Blend - To incorporate two or more ingredients thoroughly.
Blind bake – To bake a pie crust without a filling. You would blind bake the crust for a pie that is not baked. Lemon meringue, banana cream, and ice cream-filled pies are good examples. A pumpkin pie is NOT blind-baked because the liquid filling is poured into the raw crust and then both are baked together in the oven.
But, blind baking requires a few steps before tossing that pie crust in the oven. First, cover the pastry with foil. Push the foil snuggly against the crust, both the bottom and the edges. Next, fill the foil-lining with a bit of weight so that bubbles won’t form on the crust. You want to hold that crust down so that it stays nice and flat. The weight can be dry rice or beans or, if you do a lot of baking, treat yourself to so ceramic pie weights. You can purchase them at kitchen supply stores or on Amazon.
Boil - To heat a liquid until bubbles break continually on the surface. This isn’t a mere simmer. We’re talking full-on bubbles jumping and leaping.
Bouquet garni – This is a little bundle of herbs, tied together or placed together in a piece of cheesecloth, used to enhance the flavor of a soup or stew. The classic combination of herbs is parsley, thyme, and bay leaf. The herbs are tied together or placed in a cloth so that they can be easily retrieved from the pot once the cooking is done. (Trust me, you NEVER want to bite down on a bay leaf).
How to Cook Tilapia
Tilapia for the first time later this week. Any suggestions?
Bill, I suggest that you keep it simple. Rinse the fillets, and then pat dry with paper towels. Dust with flour, shake off the excess, salt and pepper a bit, and pan fry in a little olive oil (just enough to coat the bottom of the pan). It should only take a couple of minutes per side (depending on how thick your fillets are). Remove from the pan when cooked through. Add a pat of butter and 2 tablespoons of lemon juice to the pan and let melt to form a sauce to drizzle on top of the fish. Easy peasy.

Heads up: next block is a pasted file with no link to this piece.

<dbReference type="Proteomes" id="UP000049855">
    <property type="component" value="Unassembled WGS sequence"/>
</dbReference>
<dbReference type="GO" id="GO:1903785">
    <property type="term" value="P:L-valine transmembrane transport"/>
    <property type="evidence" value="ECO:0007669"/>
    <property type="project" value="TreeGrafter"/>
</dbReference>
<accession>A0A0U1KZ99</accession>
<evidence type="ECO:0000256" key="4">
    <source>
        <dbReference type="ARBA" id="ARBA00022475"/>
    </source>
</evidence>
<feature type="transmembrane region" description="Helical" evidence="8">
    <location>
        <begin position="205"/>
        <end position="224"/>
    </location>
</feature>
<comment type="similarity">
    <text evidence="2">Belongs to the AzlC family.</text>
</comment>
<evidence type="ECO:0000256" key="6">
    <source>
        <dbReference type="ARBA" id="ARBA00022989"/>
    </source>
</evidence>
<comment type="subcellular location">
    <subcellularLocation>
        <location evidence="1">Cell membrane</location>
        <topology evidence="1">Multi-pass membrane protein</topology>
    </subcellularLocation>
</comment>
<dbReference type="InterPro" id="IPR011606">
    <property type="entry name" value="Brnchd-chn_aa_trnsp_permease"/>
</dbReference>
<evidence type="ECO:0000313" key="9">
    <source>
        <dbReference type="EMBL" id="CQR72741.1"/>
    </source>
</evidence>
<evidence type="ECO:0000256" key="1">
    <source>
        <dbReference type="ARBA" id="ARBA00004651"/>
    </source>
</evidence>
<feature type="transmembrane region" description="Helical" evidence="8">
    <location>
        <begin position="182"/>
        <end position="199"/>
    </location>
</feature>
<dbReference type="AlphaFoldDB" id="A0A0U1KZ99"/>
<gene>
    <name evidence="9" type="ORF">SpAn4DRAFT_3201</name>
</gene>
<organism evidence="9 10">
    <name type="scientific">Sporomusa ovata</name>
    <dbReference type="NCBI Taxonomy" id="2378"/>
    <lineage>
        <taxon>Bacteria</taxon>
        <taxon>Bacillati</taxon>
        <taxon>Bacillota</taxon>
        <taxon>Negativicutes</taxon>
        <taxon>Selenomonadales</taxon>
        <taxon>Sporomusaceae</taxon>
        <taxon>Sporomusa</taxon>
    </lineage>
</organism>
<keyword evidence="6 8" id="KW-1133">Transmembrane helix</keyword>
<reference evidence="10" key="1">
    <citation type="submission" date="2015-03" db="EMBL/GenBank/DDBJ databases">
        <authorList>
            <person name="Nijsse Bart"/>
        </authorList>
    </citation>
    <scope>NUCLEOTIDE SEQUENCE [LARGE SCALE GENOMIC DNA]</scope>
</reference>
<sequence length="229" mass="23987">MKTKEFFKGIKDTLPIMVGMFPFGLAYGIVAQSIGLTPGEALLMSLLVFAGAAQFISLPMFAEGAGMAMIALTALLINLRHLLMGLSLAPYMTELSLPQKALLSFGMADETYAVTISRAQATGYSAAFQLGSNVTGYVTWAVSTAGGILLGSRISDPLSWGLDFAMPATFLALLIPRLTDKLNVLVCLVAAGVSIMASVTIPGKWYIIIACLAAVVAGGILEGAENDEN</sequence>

However, if you are feeling adventuresome, you might want to try this recipe I posted a few years ago on HP for Olive Garden Copy Cat Tilapia with Shrimp. This is my #1 hub, with more views than anything else I have ever written (11,200+).
How to Manage an Over-Abundance of Basil
I don't know if you have any experience with basil plants, but I have a local type of basil that has grown from 3 straggly sticks into a huge mass. It is starting to flower but I want to preserve it before it goes to seed. Any ideas? I don't have a dehydrator and our humidity is about 75%
Mary, I am dripping with envy as I write this. I love basil with a passion but have NEVER been able to grow it in the garden. Your first priority should be to snap off all of those flower buds. Once the basil sets flowers it will stop producing leaves and your plant will start a rapid down-hill descent. Basil (like parsley, cilantro, and dill) is an annual plant. That means that it lives for just one year and then dies. If it flowers and a few errant seeds fling themselves to the ground you might be lucky to see some "volunteers" as we call them the following year, but don't hold your breath.
Basil is one of those wonderful herbaceous herbs that I would never consider drying. In fact, most herbs perform at their best when fresh. (The only exceptions are marjoram and oregano which are better dried). So, since you can't use all of is up fresh, and drying is not an option (nor should it be), I recommend that you make pesto. That preserves the basil's freshness, and you can FREEZE that pesto for later use.
Here's a link to my recipe for Pesto Perfected.
The next time we "talk" will be the start of a new year. Keep those cards and letters coming in.
© 2017 Linda Lum